> Because of this, if we accept the spelling as proposed in this proposal, 
> these attributes will need to be generalized to have an availability range, 
> e.g.:
>       @abipublic(iOS 15, *)
> The concern is that this proposal opens the door to have a family of 
> attributes each of which have availability information on them, and this 
> “family” of attributes will have nothing tying them together into a unified 
> framework.
> Pollution of the Attribute Namespace
> Furthermore, these two attributes are the tip of the iceberg, and the core 
> team has spent a lot of time recently discussing the fact there are 
> potentially going to be about a dozen attributes similar to these 
> (fixed_contents,  global_var_is_directly_addressible, …)  that will only be 
> required for binary frameworks.  It is possible that @inlinable will be 
> prominent enough to be a global attribute (I personally am not sure if it 
> will be commonly used or not, it depends a lot on how widely used binary 
> frameworks are).  That said, it is clear @abiPublic will not be commonly 
> used, and many attributes that follow these will be even more obscure.
> This is bad for three reasons: 
> 1) we’re polluting the general attribute namespace with obscure things.  
> Pollution of the attribute namespace may have a marginal impact today, but 
> will start to matter if/when we ever get user defined attributes.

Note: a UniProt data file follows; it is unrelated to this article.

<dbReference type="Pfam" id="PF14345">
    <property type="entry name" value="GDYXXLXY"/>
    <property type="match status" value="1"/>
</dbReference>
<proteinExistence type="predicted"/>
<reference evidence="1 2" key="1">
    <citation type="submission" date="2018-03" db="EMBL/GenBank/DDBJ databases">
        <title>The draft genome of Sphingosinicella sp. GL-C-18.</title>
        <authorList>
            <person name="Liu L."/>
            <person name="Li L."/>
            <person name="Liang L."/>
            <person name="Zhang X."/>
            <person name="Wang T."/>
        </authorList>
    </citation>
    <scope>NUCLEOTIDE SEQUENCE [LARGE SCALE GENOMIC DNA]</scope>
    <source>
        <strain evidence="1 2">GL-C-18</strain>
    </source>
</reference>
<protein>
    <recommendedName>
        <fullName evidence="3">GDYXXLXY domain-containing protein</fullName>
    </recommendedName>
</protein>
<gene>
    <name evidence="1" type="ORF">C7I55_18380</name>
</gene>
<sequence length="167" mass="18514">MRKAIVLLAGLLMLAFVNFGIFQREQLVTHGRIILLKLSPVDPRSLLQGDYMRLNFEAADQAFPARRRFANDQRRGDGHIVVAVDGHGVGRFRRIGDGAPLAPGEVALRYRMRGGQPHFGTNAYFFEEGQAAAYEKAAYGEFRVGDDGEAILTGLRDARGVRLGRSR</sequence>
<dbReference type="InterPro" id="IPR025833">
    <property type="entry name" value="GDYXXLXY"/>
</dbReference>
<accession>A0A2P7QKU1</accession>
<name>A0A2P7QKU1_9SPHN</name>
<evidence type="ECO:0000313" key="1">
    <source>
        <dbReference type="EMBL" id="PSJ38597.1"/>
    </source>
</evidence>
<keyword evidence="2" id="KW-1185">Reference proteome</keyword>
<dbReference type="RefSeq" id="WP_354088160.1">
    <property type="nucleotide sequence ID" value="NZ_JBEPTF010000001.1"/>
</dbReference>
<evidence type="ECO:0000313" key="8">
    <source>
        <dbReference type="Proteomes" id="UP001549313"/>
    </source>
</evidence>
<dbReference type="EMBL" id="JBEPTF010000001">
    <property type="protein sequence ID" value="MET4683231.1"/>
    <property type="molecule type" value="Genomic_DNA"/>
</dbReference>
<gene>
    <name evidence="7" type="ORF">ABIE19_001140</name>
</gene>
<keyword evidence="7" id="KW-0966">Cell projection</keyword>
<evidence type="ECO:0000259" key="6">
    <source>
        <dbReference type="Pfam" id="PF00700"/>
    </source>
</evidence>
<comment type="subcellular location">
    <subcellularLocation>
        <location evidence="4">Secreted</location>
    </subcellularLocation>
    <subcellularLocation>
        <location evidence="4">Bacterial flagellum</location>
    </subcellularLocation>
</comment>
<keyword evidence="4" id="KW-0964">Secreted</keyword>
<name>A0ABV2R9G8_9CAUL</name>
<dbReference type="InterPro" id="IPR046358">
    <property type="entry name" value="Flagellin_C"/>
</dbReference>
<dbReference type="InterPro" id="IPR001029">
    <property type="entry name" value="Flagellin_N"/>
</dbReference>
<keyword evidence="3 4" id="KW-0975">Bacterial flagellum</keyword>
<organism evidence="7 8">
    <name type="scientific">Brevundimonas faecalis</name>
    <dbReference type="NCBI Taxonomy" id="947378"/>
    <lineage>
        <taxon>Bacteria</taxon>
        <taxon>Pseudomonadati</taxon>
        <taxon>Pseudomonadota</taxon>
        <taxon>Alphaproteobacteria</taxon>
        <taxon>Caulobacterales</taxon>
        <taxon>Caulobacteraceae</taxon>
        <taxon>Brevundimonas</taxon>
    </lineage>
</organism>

> 2) The other reason is that this provides no general framework to tie 
> together these things that affect binary frameworks into a unified framework. 
> 3) Furthermore, I don’t like attributes being a dumping ground for weird 
> performance hacks required by binary frameworks.  It is a practical necessity 
> that we support these because they are extremely important for narrow cases, 
> but we don’t need to put them into a syntactically prominent spot in the 
> grammar.
> The name “ABI”
> A minor point, but the specific name “abiPublic” is not great in my opinion, 
> because “ABI” is a term of art for compiler hackers.  Most users have no idea 
> what ABI means, and those who think they do often don’t.  Very few people 
> really understand what “stable ABI” means for example.
> It would be better to go with something like “apiPublic” or “symbolPublic” or 
> “linkableButNotAccessible” or something else long.  This will not be commonly 
> used in user code, so being long and descriptive is a good thing.
> Counterproposal:
> There is a simple way to address the two concerns above: we already have a 
> framework for handling API evolution with binary frameworks, the @available 
> attribute.  We can spell these “attributes” as:
>       @available(inlinable)   // this symbol has been inlinable since it was 
> introduced